I ended up re-recording all the vocals for my last album, The Majesty of Our Broken Past. I have no intention of doing that again. If I’m not happy with a vocal, I may try again the next day, but beyond that is too perfectionistic for this project. A little rough around the edges is okay — if I can allow that to happen.
I’m not doubling any of the vocals on this album, but I do have some harmonies, often in fourths. I consider that one of the key thematic elements of the set.
At this point, I’m leaning towards doing all the vocals myself.
Boring? Not so far, because I’ve got a distinct processing chain for each song.
On Majesty, most of the tracks had a the same medium-heavy reverb and wide delay. This time around, we’ve got ourselves some bona fide weirdness.
“Backward” has a lingering echo with a doppler effect that descends in pitch as it repeats. It’s vaguely unsettling.
“Dismembered” has different treatments for the verse, prechorus, and chorus — from a thick cloud of echoes to overdriven pedal distortion. I mean, not like metal or anything. Just a touch of grit. This is Color Theory after all.
Will I be able to come up with six more effect chains? I’m sure I could, but I’ll probably borrow from previous tracks for consistency’s sake. One can only reinvent the wheel so many times…
Chapter Eight: Details
The songs are written, the arrangements fleshed out, the structures finalized, and the vocals recorded. I mix as I work, so everything is sounding pretty close.
Arguably, nothing. At this point, everything I do feels like extra credit. Half the time I end up changing my mind and reverting.
Growing up with Wilder-era Depeche Mode as my primary inspiration, I have a tendency to keep adding parts as the song progresses. The first verse might just be drums, bass, and vocals. The second adds a syncopated synth part to fill in rhythmic gaps in the bassline. The third adds another synth part in counterpoint with the previous one.
It can easily amount to a huge mess by the end of the track, unless you deliberately keep the parts simple. “Lie to Me” is a shining example.
Except, it doesn’t have to be this way. Not all bands do this. The Cure, my primary inspiration for this album, certainly doesn’t.
So this time around, I didn’t either. You can call it laziness, but I consider it personal growth.
Still, I couldn’t allow every verse and every chorus to be identical. As much as I love symmetry and pattern-based composition, I demand at least a slight degree of variety.
Instead of layering synths, I shortened and lengthened sections, adding or taking away lines of the lyric. In defiance of pop music norms, the chorus is typically the most varied. This is going to be a tricky album to sing along to!
And of course I added transitions between sections to overlap the seams, from horror-tinged sound effects to simple drum fills.
I’ve got one more trick up my sleeve to keep the arrangements from growing boring, which I’ll detail in our final installment.
Chapter Nine: A Surprise Every Minute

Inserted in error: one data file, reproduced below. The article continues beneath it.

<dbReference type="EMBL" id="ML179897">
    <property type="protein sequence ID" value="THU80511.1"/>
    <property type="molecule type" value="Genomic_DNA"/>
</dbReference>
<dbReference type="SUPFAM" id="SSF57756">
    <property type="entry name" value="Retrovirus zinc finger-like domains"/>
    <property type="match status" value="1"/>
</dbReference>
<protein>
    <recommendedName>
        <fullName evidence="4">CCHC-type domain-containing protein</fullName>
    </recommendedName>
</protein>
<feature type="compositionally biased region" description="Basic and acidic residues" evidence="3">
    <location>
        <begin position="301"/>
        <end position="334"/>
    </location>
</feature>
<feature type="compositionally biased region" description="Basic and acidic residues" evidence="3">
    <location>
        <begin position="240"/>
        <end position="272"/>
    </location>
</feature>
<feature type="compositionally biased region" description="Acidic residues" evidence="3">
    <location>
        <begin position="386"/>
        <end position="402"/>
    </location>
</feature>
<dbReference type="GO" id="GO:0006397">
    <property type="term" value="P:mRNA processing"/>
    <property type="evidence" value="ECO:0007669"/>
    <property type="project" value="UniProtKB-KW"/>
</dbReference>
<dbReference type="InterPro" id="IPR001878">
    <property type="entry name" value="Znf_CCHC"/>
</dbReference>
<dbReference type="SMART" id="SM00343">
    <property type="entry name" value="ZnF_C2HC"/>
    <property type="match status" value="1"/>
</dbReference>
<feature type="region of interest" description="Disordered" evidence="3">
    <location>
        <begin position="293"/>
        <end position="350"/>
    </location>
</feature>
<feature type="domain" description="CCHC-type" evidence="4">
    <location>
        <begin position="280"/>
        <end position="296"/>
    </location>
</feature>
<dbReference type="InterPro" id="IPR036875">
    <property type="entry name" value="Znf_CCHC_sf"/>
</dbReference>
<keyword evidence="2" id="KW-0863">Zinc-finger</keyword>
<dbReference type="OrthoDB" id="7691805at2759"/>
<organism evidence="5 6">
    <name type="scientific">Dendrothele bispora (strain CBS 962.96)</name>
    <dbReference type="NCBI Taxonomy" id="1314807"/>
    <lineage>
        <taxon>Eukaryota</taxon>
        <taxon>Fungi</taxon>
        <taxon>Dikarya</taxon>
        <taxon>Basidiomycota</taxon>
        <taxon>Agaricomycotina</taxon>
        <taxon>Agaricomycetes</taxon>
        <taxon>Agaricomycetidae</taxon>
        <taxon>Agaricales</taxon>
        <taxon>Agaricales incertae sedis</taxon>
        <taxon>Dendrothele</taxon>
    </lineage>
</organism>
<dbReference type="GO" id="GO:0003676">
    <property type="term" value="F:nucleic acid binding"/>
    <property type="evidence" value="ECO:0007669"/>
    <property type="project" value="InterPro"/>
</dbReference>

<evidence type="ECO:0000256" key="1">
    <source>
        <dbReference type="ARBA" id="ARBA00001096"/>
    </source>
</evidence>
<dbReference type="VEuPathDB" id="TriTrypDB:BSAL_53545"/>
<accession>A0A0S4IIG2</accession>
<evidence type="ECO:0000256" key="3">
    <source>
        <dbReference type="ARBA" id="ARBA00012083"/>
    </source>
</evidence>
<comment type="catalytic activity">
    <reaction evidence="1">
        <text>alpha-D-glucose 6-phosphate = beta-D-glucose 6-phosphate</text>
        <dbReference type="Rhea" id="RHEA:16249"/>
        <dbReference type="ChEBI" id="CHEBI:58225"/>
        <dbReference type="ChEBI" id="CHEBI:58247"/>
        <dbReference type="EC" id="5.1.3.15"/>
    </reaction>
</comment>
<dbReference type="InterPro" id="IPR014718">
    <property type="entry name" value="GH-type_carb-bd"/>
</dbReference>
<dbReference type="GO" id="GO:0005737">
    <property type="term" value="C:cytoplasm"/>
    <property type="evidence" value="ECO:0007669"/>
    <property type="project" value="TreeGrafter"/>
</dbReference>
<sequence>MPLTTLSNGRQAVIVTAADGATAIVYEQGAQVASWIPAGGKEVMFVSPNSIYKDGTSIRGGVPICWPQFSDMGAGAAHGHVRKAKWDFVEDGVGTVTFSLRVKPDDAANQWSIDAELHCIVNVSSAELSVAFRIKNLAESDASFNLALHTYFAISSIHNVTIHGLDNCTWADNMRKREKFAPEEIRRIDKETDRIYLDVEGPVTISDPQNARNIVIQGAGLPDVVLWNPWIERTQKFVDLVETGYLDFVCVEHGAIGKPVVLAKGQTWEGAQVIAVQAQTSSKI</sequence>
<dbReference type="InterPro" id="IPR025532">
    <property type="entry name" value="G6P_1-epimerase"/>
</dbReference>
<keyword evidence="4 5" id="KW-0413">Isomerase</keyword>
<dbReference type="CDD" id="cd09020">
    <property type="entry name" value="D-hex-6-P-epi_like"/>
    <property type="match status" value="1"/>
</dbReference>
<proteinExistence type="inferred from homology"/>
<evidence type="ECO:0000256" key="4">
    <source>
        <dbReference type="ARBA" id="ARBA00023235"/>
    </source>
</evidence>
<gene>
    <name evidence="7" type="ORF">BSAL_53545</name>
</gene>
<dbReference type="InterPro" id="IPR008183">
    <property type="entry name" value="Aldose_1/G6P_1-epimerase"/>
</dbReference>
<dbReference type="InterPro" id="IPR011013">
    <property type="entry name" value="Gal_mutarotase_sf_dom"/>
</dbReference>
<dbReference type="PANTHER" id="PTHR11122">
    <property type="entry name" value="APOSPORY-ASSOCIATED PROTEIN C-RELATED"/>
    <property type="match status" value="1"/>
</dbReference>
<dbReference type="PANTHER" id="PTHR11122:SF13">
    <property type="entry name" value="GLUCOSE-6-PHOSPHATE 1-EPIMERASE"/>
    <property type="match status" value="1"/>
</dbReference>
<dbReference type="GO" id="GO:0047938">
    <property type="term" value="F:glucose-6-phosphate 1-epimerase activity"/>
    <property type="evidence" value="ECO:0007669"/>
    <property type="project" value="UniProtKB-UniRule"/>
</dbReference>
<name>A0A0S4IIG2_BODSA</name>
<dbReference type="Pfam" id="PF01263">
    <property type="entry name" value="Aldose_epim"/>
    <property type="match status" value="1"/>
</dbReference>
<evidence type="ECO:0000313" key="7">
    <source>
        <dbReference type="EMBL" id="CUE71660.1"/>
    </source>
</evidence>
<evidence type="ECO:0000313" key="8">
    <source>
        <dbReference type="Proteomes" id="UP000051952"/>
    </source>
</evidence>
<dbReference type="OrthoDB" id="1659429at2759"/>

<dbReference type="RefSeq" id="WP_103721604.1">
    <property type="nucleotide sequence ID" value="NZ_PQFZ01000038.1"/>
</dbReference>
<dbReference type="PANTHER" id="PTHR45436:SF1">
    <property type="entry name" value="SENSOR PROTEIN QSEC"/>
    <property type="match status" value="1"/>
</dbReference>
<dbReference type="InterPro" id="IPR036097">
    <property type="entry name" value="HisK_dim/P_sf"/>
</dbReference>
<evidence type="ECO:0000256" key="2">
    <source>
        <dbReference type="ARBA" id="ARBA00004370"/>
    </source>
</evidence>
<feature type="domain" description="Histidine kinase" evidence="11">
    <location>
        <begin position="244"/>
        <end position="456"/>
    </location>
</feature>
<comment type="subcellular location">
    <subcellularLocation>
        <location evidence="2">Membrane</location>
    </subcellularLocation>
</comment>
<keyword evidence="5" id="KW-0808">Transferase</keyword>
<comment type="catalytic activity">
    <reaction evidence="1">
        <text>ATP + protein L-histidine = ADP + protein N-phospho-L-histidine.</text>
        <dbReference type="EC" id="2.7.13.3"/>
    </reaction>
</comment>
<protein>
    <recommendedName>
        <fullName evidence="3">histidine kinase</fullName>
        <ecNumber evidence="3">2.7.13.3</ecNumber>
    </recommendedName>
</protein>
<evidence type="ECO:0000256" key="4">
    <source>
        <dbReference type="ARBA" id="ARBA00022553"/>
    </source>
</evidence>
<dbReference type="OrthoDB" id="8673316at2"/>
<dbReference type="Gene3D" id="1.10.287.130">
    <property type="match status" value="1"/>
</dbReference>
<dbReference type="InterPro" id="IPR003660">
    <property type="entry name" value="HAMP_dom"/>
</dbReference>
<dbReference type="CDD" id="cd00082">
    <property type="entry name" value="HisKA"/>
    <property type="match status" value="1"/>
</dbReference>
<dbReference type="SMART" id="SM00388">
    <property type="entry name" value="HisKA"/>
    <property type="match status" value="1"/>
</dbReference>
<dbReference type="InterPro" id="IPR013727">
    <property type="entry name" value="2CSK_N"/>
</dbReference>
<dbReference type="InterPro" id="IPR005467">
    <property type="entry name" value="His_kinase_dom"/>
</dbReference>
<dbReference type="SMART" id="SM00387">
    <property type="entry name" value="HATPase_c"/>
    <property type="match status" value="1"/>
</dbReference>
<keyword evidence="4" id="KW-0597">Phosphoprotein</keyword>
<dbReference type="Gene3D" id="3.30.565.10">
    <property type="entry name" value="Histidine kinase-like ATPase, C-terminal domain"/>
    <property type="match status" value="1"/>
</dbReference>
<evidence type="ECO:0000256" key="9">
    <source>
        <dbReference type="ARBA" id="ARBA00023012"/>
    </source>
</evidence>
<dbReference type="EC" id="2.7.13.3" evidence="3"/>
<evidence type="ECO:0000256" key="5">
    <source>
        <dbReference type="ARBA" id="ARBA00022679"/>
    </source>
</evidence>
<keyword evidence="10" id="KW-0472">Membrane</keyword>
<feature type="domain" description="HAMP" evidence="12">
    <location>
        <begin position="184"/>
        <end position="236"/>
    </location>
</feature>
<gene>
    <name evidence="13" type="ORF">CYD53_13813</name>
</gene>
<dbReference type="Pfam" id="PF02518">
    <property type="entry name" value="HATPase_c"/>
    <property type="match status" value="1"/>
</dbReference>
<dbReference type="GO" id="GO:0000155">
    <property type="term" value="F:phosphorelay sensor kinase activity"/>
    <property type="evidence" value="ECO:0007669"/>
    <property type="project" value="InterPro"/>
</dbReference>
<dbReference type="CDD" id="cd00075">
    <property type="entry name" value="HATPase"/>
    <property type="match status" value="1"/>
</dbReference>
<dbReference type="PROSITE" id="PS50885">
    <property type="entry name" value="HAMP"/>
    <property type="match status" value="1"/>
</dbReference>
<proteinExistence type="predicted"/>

I love patterns. One of the things I love about The Cure is the repetition of a signature drum pattern and bass riff throughout the entire song, starting around the Kiss Me³ period. Hypnotic.
It makes it so easily to get lost in the song, because there’s no obvious forward progression — just continual drifting. Maybe that’s why I find it so easy to fall asleep to those albums, especially Disintegration with its longer track lengths.
It’s easy for me to do the same with my own music. In fact, over time as I’m working on a song, it becomes harder and harder for me to break the pattern because I’ve already heard it hundreds of times before I even think of changing things up.
As I explained in the previous chapter, I’m forsaking my usual habit of layering synths over the course of the track. I keep things fresh mostly through structural variation, but that wasn’t quite enough, so I implemented a new rule:
A surprise every minute.
What does that mean? It depends, but the basic idea is to deviate from the status quo at least once every sixty seconds.
Typically the change is subtle and not something the average listener will notice unless it’s pointed out to them. For example, I might bring a few notes of the bassline up or down an octave, switch up the hi-hat pattern, add a sound effect, or tweak the delay on the vocal.
I’ve marked each of these “surprises” in the project files, and I challenge you to identify them! That could prove impossible or laughably easy; I wouldn’t know. Perhaps a contest is in order?
Once the requisite number of surprises were inserted into the tracks, they were officially completed. Well, beyond mastering and mix tweaks, but I have nothing novel or interesting to say about that, so we’ll leave it to the imagination.
Now that you’ve read this far, our pact is sealed. Listening to the album will grant you luck — the more you listen, the better the luck!
It goes without saying that something terrible will befall you if you ignore this warning and choose not to listen.
This bond is the only power that remains of one who was once lucky, long ago.
Stream or download “Feral” here.